To think my 6yo shouldn't watch The Two Towers?(80 Posts)
I just walked in to our living room to find DH had left DS1 (10) and DS2 (6) watching The Two Towers which is rated 12. They were at the scene in the Dead Marshes where Frodo falls in the water - this bit and they were both freaking out. This has happened before resulting in DS1 refusing to go upstairs by himself and DS2 starting to come into our room at night after having nightmares.
DH says I am being unreasonable: the kids should enjoy being scared and that I am projecting my own fears on to them. My opinion is that it's okay for them to watch a film rated above their age so long as one of us is with them. For example to warn them that a scary bit is coming and that they can close their eyes if it's too scary and I'll tell them when it's over.
The problem arises because DH's parents let him watch whatever he wanted including Jaws when he was six, whereas my parents were more likely to go by the ratings system although they did have some flexibility around it.
So AIBU to not want my kids to see films rated above their age without parental permission?
I was very grateful to the person who posted it on my thread. Sadly it was in Chat so I can't find it any more to mention that I've used it lots since.
I didn't put Hot Fuzz on btw! I'd completely forgotten all the unsuitable bits and thought the humour would've been right up ds's street. So LOTR it was.
Batman Begins?????????????????????????? Are you taking the piss OP??
YANBU. I get where your DH is coming from as both DH & I love LoTR (and Star Wars, Avatar, you get the idea) and we enjoy watching / sharing favourite movies at home with the boys (5&6).
We have lots of discussions about what is and isn't appropriate - current consensus is Fellowship was OK with both of us watching , explaining and providing a tummy to hide in / finger on the FF button if needed. And if tummies and FF needed too often then to wait a year or two (DS1 has read the Hobbit so was really keen to watch the films).
With Star Wars, they've seen 4-6 but they aren't allowed 1-3 for another few years.
With HP, they can watch the movie once they've read the book. I find if they know the story & what's going to happen, they aren't bothered by scary or gory scenes because they knew they were coming and they know there's a happy ending. We've got up to Prisoner this way and while I'm getting nagged for the movie of Goblet, not until they've read the book.
Avatar will wait until they're much older.
It is partly wanting to share stuff we enjoy and wanting to watch something that suits our needs - I know I fall into the trap of wanting to watch a movie so I tell myself the boys will love it and then DH looks aghast at the idea and I rethink.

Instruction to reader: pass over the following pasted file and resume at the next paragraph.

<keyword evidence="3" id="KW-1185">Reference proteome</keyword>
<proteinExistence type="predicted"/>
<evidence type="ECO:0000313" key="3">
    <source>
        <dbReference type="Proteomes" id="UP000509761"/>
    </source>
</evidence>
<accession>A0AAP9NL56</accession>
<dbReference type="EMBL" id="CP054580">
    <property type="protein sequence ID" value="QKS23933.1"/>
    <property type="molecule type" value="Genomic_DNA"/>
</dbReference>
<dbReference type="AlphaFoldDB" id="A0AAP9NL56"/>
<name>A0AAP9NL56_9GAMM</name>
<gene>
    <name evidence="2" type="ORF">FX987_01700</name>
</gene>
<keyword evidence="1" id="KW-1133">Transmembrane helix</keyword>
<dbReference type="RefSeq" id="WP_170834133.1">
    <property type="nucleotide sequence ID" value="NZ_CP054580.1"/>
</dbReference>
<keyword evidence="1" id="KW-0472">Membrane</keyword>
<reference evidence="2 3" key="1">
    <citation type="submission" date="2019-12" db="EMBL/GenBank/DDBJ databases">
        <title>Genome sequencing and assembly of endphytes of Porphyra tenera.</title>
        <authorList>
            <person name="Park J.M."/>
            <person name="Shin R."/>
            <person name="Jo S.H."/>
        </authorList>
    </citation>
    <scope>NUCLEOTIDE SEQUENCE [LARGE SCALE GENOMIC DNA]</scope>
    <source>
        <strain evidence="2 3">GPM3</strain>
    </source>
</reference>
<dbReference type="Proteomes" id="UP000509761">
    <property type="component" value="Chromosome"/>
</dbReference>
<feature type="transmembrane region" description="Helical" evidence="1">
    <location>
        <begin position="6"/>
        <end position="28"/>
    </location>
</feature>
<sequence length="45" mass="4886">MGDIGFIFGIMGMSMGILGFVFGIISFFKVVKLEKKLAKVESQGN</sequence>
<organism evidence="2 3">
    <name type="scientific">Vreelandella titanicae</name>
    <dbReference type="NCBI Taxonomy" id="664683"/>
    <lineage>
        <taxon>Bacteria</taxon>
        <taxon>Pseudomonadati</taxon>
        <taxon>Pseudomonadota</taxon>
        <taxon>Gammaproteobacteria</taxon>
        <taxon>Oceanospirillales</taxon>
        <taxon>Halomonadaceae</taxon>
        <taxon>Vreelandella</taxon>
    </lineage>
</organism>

Don't think I'll let them near JP just yet, I've not seen it for years but I remember being uncomfortably scared.
I find I look at the commonsensemedia and rotten tomatoes websites a fair bit!
Why did we watch it? It was actually the 8 year old who asked as he has just read the hobbit, and got LOTR Lego for Christmas.
Better than a 3yo I know who watches The Walking Dead. "She knows it's pretend..." - Hoookay... She says stuff like "Daddy if you annoy me any more I going to break your head and eat you" - I kid you not
I was raised like your DH. I was allowed to watch whatever whenever, with my older siblings. I was never scared, it was just the way I was. If you have sensitive kids then you go by what you think is best. Tell your DH that the kids are not him, they have different tolerances, and tell him if he's going to let the kids watch 12 rated movies, that he needs to be there to supervise their reactions to it!
Late back, sorry.
DH and I went to see the Hobbit. DS(4) had the book read to him (in patches) at the same time. He desperately wanted to go to see it; we said no.
At around the same time, the PG edits of the original LOTR trilogy came on the tv. I recorded them for myself, and noted the certificate.
I can't remember precisely why DS ended up being shown the LOTR films. I expect we showed him a bit so he could see the world of the book we had just read.
He watches probably half of the films. We fastforward through "boring talking" and battle scenes. These are not scary at 12x speed. We watch perhaps 15-20mins at a time (inc ffing) before he loses interest and wants Jake and the Neverland Pirates again.
Since I posted earlier, though, I realised I probably wouldn't show the film to a 6yo.
4 is young enough not to understand the darker bits - we have to provide a live audio commentary on most of it, which obviously we do at an age-appropriate level, eg "they need to destroy the Ring so the baddie will go away and everyone can be happy again".
But 6 is more aware. 6 would question why and imagine more vividly and so on.
but why, WHY do such young children need to watch these films? I just don't get it, there are so many fantastic children's films out there. LOTR trilogy are NOT children's films, and even The Hobbit isn't, and I speak as a big fan , even if the book is. A four-year-old watching it (even edited)? Jesus. What's the POINT, if you have to explain the whole thing? Keep it for when he can properly understand it, if you be that patient!
TheIcing - I can't watch the Walking Dead, and I'm 39!